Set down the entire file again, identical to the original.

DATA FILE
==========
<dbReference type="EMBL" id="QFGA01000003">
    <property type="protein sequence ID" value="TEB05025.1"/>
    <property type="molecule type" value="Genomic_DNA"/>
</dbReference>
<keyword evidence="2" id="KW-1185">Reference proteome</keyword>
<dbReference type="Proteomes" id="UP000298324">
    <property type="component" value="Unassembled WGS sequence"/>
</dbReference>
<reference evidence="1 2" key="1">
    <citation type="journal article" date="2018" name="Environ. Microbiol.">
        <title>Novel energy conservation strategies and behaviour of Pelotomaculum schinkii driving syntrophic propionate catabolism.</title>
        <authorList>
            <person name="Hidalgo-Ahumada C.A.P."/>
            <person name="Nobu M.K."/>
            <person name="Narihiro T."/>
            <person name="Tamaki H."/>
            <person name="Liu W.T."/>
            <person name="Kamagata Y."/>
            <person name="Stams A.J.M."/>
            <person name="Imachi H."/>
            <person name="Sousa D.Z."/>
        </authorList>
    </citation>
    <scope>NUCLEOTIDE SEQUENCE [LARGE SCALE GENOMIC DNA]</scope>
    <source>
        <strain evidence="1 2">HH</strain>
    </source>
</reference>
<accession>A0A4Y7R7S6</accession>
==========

<dbReference type="EMBL" id="QFGA01000003">
    <property type="protein sequence ID" value="TEB05025.1"/>
    <property type="molecule type" value="Genomic_DNA"/>
</dbReference>
<keyword evidence="2" id="KW-1185">Reference proteome</keyword>
<dbReference type="Proteomes" id="UP000298324">
    <property type="component" value="Unassembled WGS sequence"/>
</dbReference>
<reference evidence="1 2" key="1">
    <citation type="journal article" date="2018" name="Environ. Microbiol.">
        <title>Novel energy conservation strategies and behaviour of Pelotomaculum schinkii driving syntrophic propionate catabolism.</title>
        <authorList>
            <person name="Hidalgo-Ahumada C.A.P."/>
            <person name="Nobu M.K."/>
            <person name="Narihiro T."/>
            <person name="Tamaki H."/>
            <person name="Liu W.T."/>
            <person name="Kamagata Y."/>
            <person name="Stams A.J.M."/>
            <person name="Imachi H."/>
            <person name="Sousa D.Z."/>
        </authorList>
    </citation>
    <scope>NUCLEOTIDE SEQUENCE [LARGE SCALE GENOMIC DNA]</scope>
    <source>
        <strain evidence="1 2">HH</strain>
    </source>
</reference>
<accession>A0A4Y7R7S6</accession>